The findings of a Moldovan public opinion survey, the most comprehensive in recent years, go a long way toward explaining why the country went Red, why it keeps getting Redder, and why the Romanian-minded “right-wing” Christian Democrat People’s Party (CDPP, the renamed Popular Front) has failed to rally the populace after three months of leading nonstop protests in Chisinau’s central square.
The Institute for Public Policies (IPP), Moldova’s leading private-sector think tank, funded by the Open Society Institute (Soros Foundation), commissioned the survey. Romania’s internationally respected Institute for Marketing and Surveys (IMAS) collected the data on March 20-31 and issued the findings on April 17-18. The underdevelopment of public opinion polling in Moldova necessitated inviting a Romanian organization, particularly for a complex survey such as this.
The survey found the following electoral preferences. If parliamentary elections were held in a week’s time, 73 percent of voters would cast their ballots for the Communist Party, compared with 50.5 percent in the February 2001 parliamentary elections and 68 percent in a November 2001 poll. Six percent would, in a week’s time, vote for the CDPP, and 3 percent for the “centrist” Braghis Alliance of former Prime Minister Dumitru Braghis, which is also represented in parliament. Lesser percentages would accrue to nonparliamentary parties, including that of former president (1990-1997) Mircea Snegur with one percent electoral support. An absolute majority of 54 percent believes that Moldova needs a single party, only 10 percent a multiparty system.
Political leaders were found to garner the following approval ratings. The Communist President Vladimir Voronin, 45 percent; Braghis, 3 percent; CDPP leader Iurie Rosca and Chisinau mayor Serafim Urecheanu, 2 percent each; Prime Minister Vasile Tarlev, Parliament Chairwoman Eugenia Ostapciuc, Social-Democrat leader (and IPP senior analyst) Oazu Nantoi, and Snegur, 1 percent each. A subtotal of 42 percent are undecided or do not approve of any presidential aspirant. This means that Voronin would handily win a presidential election by popular vote, probably in the first round, certainly in any runoff. Eighty-four percent of voters favor amending the constitution so as to elect the president by popular balloting, not by the parliament.
State and public institutions rank as follows in terms of confidence on the part of society. The [Orthodox] Church enjoys the confidence of 79 percent of adult citizens; the [Communist-held] presidency, 65 percent; the local mayor, 56 percent; the cabinet of ministers, 49 percent; the Army, 48 percent; the parliament, 39 percent; the justice system, 32 percent; the banks, 23 percent; the trade unions, 23 percent; and the political parties as such [irrespective of party preference] in last place with 21 percent public confidence.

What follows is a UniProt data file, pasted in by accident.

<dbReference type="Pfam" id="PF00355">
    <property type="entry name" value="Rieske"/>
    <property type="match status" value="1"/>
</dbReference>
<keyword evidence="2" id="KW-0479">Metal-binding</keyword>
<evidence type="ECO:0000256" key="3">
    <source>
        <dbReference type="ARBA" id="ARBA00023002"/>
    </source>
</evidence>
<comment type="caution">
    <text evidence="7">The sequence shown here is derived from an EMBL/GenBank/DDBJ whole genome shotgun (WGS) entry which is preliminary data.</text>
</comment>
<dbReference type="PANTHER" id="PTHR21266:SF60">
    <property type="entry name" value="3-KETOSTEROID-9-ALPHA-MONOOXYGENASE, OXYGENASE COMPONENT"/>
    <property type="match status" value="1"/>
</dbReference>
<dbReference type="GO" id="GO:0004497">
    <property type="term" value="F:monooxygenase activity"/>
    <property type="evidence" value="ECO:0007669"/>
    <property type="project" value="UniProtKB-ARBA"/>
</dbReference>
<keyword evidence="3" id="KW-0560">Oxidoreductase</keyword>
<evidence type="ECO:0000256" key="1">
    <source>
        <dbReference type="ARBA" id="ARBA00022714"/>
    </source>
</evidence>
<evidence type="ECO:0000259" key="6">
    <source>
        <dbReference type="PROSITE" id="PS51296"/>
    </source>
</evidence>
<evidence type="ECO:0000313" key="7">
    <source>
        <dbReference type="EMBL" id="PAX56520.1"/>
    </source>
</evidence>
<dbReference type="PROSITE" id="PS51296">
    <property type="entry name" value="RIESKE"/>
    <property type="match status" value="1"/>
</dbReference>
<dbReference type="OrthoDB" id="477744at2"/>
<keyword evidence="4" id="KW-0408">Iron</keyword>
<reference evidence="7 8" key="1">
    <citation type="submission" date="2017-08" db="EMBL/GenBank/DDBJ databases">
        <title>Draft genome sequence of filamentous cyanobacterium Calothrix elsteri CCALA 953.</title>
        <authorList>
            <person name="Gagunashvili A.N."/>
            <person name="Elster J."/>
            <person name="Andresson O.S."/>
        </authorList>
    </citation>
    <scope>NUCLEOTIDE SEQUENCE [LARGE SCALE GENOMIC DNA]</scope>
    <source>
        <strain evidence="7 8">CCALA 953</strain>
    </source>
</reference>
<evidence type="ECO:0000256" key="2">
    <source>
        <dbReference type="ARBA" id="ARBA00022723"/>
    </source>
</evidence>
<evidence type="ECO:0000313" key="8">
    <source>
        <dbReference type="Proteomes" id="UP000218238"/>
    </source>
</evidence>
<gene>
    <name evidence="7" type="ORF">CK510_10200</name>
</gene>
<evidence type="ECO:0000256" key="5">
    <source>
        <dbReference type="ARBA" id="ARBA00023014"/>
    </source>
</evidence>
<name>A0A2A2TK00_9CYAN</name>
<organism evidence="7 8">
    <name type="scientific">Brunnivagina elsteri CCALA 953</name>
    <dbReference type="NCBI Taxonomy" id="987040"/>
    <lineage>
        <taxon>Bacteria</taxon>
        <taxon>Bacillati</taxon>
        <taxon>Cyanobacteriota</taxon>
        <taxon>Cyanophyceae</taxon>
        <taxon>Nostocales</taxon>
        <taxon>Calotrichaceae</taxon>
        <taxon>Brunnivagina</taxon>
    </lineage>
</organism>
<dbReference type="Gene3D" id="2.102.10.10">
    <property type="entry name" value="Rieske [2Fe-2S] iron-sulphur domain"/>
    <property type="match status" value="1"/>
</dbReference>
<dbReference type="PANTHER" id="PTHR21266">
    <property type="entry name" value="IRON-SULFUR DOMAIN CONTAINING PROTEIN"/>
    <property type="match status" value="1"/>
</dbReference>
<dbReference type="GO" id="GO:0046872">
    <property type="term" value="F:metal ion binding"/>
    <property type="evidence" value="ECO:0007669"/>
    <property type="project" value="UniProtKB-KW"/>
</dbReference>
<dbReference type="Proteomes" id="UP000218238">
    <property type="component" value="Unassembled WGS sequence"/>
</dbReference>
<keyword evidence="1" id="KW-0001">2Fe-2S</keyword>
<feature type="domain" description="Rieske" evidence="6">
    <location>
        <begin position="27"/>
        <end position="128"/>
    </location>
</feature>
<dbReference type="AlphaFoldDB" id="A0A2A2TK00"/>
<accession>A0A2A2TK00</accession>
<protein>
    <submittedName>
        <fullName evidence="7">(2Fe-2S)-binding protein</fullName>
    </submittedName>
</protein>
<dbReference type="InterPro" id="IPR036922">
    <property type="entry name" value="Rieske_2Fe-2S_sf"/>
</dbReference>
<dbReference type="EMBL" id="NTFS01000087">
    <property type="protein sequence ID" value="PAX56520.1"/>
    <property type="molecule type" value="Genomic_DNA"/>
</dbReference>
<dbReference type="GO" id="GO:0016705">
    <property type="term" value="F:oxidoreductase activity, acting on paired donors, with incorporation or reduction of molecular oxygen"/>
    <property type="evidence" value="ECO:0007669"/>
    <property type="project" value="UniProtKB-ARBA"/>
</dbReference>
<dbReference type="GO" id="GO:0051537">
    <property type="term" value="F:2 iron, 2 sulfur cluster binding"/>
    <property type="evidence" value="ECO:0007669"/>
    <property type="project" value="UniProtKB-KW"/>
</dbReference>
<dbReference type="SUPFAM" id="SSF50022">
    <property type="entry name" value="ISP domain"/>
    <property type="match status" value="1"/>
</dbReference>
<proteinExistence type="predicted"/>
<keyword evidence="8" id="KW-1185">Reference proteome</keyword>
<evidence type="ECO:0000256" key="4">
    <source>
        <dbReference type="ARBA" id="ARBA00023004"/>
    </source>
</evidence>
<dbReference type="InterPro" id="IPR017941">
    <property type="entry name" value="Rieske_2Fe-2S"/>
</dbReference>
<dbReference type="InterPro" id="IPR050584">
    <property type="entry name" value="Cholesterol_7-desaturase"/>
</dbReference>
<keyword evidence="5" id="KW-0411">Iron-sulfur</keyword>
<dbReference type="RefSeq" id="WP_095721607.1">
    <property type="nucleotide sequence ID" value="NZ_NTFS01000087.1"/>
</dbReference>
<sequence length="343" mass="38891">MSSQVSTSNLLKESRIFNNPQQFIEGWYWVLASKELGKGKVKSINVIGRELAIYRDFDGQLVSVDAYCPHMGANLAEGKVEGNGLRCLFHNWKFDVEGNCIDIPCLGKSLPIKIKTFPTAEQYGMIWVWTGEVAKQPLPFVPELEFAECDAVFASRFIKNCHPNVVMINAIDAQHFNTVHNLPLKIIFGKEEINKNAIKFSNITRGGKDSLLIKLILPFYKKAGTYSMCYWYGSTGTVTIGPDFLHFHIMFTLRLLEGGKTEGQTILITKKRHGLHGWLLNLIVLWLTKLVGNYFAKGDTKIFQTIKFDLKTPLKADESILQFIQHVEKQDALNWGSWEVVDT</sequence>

Only 28 percent of adults support the Communist Party’s January decision–since suspended–on the obligatory study of Russian in elementary and secondary schools; 65 percent support the optional study. However, 46 percent favor giving the Russian language official status alongside the “Moldovan” (Romanian) language; another 46 percent oppose such a change.
The mass media rank as follows in terms of public credibility. Moldova’s [Communist-controlled] National Television and Russia’s state television enjoy, each, the trust of 61 percent of citizens; Western mass media, 24 percent; Romanian mass media, 22 percent.
Those credibility ratings partly affect the way in which the citizens relate to Russia and Romania, respectively. While 39 percent feel that Russia interferes in Moldova’s internal affairs, 46 percent feel that Romania interferes. The supporters of staying in the CIS and those of joining the European Union are evenly balanced at 41 percent and 40 percent, respectively. Meanwhile, 71 percent accept that Moldova currently needs credits from the International Monetary Fund and the World Bank.
Whether East or West, the outside world lures. A total of 52 percent of the total adult population, and 82 percent of those aged 18 to 29, would migrate abroad. IMAS polled a 1,150-strong representative sample of voters in right-bank Moldova, without Transdniester, and allowing for the standard margin of error of 3 percent (Flux, Basapress, April 17-18; see the Monitor, March 6, 11, 18, 28, April 1, 5, 15, 19).
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